What is version control system?
Essentially a version control system (or a revision control system) is software that has the ability to manage and track changes that occur to any document that is in a given project.
A version control system is mostly based around one concept, tracking changes that happen within directories or files. Depending on the version control system, this could vary from knowing a file changed to knowing specific characters or bytes in a file have changed.
In most cases, you specify a directory or set of files that should have their changes tracked by version control. This can happen by checking out (or cloning) a repository from a host, or by telling the software which of your files you wish to have under version control.
The set of files or directories that are under version control are more commonly called a repository.
As you make changes, it will track each change behind the scenes. The process will be transparent to you until you are ready to commit those changes.
- Version control enables multiple people to simultaneously work on a single project. Each person edits his or her own copy of the files and chooses when to share those changes with the rest of the team. Thus, temporary or partial edits by one person do not interfere with another person’s work.
Version control also enables one person you to use multiple computers to work on a project, so it is valuable even if you are working by yourself.
- Version control integrates work done simultaneously by different team members. In most cases, edits to different files or even the same file can be combined without losing any work. In rare cases, when two people make do editing to the same line of a file, then the version control system requests human assistance in deciding what to do.
- Version control gives access to historical versions of your project. This is insurance against computer crashes or data lossage. If you make a mistake, you can roll back to a previous version. You can reproduce and understand a bug report on a past version of your software. You can also undo specific edits without losing all the work that was done in the meanwhile. For any part of a file, you can determine when, why, and by whom it was ever edited.
Centralized and distributed version control system
In centralized version control, each user gets his or her own working copy, but there is just one central repository. As soon as you commit, it is possible for your co-workers to update and to see your changes. For others to see your changes, 2 things must happen:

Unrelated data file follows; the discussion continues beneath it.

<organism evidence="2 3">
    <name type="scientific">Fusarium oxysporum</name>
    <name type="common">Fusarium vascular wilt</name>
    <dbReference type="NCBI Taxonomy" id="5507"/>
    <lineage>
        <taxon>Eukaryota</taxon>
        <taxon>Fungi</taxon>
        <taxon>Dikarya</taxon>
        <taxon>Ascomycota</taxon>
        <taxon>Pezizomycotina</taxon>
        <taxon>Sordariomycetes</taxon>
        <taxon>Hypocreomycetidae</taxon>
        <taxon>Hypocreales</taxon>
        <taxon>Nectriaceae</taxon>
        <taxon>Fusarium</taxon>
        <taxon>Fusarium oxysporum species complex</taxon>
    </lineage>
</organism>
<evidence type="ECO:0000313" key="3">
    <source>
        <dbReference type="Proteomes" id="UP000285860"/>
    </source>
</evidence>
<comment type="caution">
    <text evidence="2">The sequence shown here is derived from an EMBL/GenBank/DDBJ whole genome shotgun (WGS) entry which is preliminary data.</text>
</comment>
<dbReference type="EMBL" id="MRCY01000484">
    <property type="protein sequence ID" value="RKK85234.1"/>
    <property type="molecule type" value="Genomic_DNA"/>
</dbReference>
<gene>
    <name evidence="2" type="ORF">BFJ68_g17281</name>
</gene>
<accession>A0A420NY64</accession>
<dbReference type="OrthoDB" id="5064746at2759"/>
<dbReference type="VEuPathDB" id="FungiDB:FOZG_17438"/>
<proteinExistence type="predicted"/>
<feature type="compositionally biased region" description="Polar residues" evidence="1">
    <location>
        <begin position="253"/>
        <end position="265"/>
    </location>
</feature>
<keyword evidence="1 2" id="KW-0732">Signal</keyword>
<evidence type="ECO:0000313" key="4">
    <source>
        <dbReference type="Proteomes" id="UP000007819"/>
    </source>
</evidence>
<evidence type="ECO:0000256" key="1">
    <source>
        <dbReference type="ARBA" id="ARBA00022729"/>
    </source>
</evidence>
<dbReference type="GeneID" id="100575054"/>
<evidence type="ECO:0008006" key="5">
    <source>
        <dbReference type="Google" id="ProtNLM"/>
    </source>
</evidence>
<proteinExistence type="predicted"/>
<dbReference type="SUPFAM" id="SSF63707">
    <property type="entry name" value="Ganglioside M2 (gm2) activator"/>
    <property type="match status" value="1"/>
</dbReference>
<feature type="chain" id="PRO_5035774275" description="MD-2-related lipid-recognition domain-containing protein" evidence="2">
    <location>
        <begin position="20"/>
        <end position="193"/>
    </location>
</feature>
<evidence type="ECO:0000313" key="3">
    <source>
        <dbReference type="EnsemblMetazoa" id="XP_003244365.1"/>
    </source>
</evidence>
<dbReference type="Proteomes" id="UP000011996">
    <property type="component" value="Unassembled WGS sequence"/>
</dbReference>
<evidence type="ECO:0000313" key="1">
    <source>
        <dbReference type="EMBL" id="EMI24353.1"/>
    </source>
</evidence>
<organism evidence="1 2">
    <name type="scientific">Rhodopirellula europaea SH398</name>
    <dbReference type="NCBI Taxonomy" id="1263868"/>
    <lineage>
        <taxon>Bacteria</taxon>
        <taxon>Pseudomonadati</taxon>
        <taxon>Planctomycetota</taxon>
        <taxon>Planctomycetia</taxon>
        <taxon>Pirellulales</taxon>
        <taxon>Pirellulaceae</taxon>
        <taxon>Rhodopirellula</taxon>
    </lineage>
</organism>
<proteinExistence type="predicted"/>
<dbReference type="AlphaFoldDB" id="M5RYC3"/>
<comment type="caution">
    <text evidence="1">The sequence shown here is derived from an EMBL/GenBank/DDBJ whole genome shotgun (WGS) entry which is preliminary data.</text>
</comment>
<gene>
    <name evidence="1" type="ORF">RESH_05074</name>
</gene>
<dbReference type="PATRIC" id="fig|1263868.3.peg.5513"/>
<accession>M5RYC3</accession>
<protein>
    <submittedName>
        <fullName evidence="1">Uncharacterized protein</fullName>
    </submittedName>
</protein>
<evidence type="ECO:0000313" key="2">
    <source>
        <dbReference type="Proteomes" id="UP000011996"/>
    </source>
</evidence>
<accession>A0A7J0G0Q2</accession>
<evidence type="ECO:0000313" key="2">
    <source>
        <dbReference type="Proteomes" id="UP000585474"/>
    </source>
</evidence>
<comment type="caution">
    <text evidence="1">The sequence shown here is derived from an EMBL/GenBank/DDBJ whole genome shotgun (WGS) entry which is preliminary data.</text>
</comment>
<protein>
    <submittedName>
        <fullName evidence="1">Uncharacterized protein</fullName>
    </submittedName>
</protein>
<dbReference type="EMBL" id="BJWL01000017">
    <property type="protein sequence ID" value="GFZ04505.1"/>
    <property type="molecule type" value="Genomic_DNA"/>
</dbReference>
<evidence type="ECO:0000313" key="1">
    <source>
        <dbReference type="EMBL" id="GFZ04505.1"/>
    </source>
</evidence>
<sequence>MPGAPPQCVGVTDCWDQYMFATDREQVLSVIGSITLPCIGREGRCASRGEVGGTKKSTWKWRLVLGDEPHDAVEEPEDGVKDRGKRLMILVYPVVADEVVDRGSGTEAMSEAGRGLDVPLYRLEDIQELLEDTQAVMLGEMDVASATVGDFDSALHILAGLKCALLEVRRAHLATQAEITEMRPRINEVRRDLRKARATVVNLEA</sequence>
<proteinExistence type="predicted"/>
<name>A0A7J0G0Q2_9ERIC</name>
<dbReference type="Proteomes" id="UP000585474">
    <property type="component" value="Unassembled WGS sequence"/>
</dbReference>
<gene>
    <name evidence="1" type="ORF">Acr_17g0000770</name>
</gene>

In distributed version control, each user gets his or her own repository and working copy. After you commit, others have no access to your changes until you push your changes to the central repository. When you update, you do not get others’ changes unless you have first pulled those changes into your repository. For others to see your changes, 4 things must happen:
- You commit
- You push
- They pull
- They update
Notice that the commit and update commands only move changes between the working copy and the local repository, without affecting any other repository. By contrast, the push and pull commands move changes between the local repository and the central repository, without affecting your working copy.
It is sometimes convenient to perform both pull and update, to get all the latest changes from the central repository into your working copy. The hg fetch and git pull commands do both pull and update. (In other words, git pull does not follow the description above, and git push and git pull commands are not symmetric. git push is as above and only affects repositories, but git pull is like hg fetch: it affects both repositories and the working copy, performs merges, etc.)
A version control system lets multiple users simultaneously edit their own copies of a project. Usually, the version control system is able to merge simultaneous changes by two different users: for each line, the final version is the original version if neither user edited it, or is the edited version if one of the users edited it. A conflict occurs when two different users make simultaneous, different changes to the same line of a file. In this case, the version control system cannot automatically decide which of the two edits to use (or a combination of them, or neither!). Manual intervention is required to resolve the conflict.
“Simultaneous” changes do not necessarily happen at the exact same moment of time. Change 1 and Change 2 are considered simultaneous if:
- User A makes Change 1 before User A does an update that brings Change 2 into User A’s working copy, and
- User B makes Change 2 before User B does an update that brings Change 1 into User B’s working copy.
In a distributed version control system, there is an explicit operation, called merge, that combines simultaneous edits by two different users. Sometimes merge completes automatically, but if there is a conflict, merge requests help from the user by running a merge tool. In centralized version control, merging happens implicitly every time you do update.
It is better to avoid a conflict than to resolve it later. The best practices below give ways to avoid conflicts, such as that teammates should frequently share their changes with one another.